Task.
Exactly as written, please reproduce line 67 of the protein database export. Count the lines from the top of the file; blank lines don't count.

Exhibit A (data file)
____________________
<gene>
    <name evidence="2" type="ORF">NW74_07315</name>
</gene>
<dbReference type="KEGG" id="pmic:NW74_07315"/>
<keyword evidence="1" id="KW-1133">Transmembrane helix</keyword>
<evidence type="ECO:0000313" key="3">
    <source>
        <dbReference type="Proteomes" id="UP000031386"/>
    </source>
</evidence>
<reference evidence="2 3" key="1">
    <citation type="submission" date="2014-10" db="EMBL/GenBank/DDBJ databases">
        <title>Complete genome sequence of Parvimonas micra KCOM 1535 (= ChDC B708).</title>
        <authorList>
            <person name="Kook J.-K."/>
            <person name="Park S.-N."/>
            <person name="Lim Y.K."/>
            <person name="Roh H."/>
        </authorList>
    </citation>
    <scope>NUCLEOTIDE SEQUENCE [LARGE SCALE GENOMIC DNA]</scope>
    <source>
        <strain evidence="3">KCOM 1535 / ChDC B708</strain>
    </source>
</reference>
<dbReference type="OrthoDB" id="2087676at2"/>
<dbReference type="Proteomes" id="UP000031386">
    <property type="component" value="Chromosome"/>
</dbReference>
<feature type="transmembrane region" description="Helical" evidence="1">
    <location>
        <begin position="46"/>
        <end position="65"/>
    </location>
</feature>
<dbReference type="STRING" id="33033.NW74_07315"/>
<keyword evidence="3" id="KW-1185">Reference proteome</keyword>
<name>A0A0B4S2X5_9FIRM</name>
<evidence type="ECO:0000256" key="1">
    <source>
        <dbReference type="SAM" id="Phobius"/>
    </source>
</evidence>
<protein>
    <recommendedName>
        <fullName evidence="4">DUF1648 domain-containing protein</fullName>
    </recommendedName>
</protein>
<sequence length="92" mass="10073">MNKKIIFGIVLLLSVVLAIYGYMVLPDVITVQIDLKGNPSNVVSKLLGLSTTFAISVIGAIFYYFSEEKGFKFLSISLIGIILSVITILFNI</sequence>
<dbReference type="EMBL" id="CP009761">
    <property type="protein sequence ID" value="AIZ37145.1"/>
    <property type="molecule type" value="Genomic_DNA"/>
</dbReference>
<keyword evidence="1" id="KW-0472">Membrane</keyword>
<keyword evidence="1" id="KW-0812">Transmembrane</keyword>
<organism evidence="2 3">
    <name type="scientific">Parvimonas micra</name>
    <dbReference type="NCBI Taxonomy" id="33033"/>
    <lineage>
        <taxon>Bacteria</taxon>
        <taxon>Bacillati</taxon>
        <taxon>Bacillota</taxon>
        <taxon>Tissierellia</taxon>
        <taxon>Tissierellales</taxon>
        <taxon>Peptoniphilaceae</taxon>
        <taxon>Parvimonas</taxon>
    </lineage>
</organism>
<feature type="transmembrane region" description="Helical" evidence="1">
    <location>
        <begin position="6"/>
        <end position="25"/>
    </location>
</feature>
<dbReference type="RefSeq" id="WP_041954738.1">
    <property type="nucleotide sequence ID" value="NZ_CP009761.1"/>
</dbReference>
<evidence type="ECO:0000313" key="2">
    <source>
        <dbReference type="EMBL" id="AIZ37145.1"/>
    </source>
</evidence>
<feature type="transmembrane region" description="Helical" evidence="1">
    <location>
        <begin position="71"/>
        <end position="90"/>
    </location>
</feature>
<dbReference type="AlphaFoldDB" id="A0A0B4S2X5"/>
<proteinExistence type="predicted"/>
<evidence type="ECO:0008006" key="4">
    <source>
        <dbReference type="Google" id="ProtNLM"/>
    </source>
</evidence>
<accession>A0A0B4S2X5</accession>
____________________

    </lineage>